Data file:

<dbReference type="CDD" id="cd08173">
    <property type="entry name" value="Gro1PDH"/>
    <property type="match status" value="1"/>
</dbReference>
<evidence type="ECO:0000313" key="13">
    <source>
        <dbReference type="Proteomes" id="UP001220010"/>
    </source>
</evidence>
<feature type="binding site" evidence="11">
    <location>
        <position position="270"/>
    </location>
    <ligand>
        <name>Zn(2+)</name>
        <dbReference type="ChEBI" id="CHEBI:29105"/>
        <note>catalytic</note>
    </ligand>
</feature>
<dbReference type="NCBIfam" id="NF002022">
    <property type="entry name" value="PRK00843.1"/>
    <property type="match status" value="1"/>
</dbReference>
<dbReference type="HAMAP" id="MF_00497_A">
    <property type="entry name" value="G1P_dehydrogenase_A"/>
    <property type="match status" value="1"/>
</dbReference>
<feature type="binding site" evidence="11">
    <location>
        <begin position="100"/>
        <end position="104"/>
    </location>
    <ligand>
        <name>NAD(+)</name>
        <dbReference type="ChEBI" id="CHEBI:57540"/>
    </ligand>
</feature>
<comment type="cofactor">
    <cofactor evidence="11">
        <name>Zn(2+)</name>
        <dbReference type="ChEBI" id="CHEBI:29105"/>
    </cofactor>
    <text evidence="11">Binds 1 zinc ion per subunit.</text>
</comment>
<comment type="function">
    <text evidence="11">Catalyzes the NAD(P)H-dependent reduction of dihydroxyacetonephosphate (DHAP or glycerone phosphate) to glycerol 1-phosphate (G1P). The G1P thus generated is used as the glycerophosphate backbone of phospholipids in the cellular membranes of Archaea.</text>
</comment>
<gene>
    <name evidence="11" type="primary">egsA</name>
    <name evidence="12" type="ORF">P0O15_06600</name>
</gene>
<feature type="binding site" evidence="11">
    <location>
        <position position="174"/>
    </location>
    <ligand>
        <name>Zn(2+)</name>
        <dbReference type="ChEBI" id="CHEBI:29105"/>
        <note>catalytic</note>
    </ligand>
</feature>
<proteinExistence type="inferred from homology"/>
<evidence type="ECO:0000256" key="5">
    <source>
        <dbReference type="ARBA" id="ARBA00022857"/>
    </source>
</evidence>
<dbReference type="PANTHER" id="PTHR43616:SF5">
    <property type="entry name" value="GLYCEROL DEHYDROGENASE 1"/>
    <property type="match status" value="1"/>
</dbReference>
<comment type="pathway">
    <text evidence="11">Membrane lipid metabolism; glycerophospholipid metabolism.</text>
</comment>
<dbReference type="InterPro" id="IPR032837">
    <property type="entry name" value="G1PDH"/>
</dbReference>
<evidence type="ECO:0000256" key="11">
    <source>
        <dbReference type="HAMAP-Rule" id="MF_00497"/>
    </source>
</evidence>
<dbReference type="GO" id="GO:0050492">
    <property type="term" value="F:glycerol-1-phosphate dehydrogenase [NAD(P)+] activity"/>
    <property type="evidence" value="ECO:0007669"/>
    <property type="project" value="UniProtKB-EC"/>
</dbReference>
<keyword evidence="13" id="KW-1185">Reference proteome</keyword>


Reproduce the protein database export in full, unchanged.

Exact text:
<dbReference type="CDD" id="cd08173">
    <property type="entry name" value="Gro1PDH"/>
    <property type="match status" value="1"/>
</dbReference>
<evidence type="ECO:0000313" key="13">
    <source>
        <dbReference type="Proteomes" id="UP001220010"/>
    </source>
</evidence>
<feature type="binding site" evidence="11">
    <location>
        <position position="270"/>
    </location>
    <ligand>
        <name>Zn(2+)</name>
        <dbReference type="ChEBI" id="CHEBI:29105"/>
        <note>catalytic</note>
    </ligand>
</feature>
<dbReference type="NCBIfam" id="NF002022">
    <property type="entry name" value="PRK00843.1"/>
    <property type="match status" value="1"/>
</dbReference>
<dbReference type="HAMAP" id="MF_00497_A">
    <property type="entry name" value="G1P_dehydrogenase_A"/>
    <property type="match status" value="1"/>
</dbReference>
<feature type="binding site" evidence="11">
    <location>
        <begin position="100"/>
        <end position="104"/>
    </location>
    <ligand>
        <name>NAD(+)</name>
        <dbReference type="ChEBI" id="CHEBI:57540"/>
    </ligand>
</feature>
<comment type="cofactor">
    <cofactor evidence="11">
        <name>Zn(2+)</name>
        <dbReference type="ChEBI" id="CHEBI:29105"/>
    </cofactor>
    <text evidence="11">Binds 1 zinc ion per subunit.</text>
</comment>
<comment type="function">
    <text evidence="11">Catalyzes the NAD(P)H-dependent reduction of dihydroxyacetonephosphate (DHAP or glycerone phosphate) to glycerol 1-phosphate (G1P). The G1P thus generated is used as the glycerophosphate backbone of phospholipids in the cellular membranes of Archaea.</text>
</comment>
<gene>
    <name evidence="11" type="primary">egsA</name>
    <name evidence="12" type="ORF">P0O15_06600</name>
</gene>
<feature type="binding site" evidence="11">
    <location>
        <position position="174"/>
    </location>
    <ligand>
        <name>Zn(2+)</name>
        <dbReference type="ChEBI" id="CHEBI:29105"/>
        <note>catalytic</note>
    </ligand>
</feature>
<proteinExistence type="inferred from homology"/>
<evidence type="ECO:0000256" key="5">
    <source>
        <dbReference type="ARBA" id="ARBA00022857"/>
    </source>
</evidence>
<dbReference type="PANTHER" id="PTHR43616:SF5">
    <property type="entry name" value="GLYCEROL DEHYDROGENASE 1"/>
    <property type="match status" value="1"/>
</dbReference>
<comment type="pathway">
    <text evidence="11">Membrane lipid metabolism; glycerophospholipid metabolism.</text>
</comment>
<dbReference type="InterPro" id="IPR032837">
    <property type="entry name" value="G1PDH"/>
</dbReference>
<evidence type="ECO:0000256" key="11">
    <source>
        <dbReference type="HAMAP-Rule" id="MF_00497"/>
    </source>
</evidence>
<dbReference type="GO" id="GO:0050492">
    <property type="term" value="F:glycerol-1-phosphate dehydrogenase [NAD(P)+] activity"/>
    <property type="evidence" value="ECO:0007669"/>
    <property type="project" value="UniProtKB-EC"/>
</dbReference>
<keyword evidence="13" id="KW-1185">Reference proteome</keyword>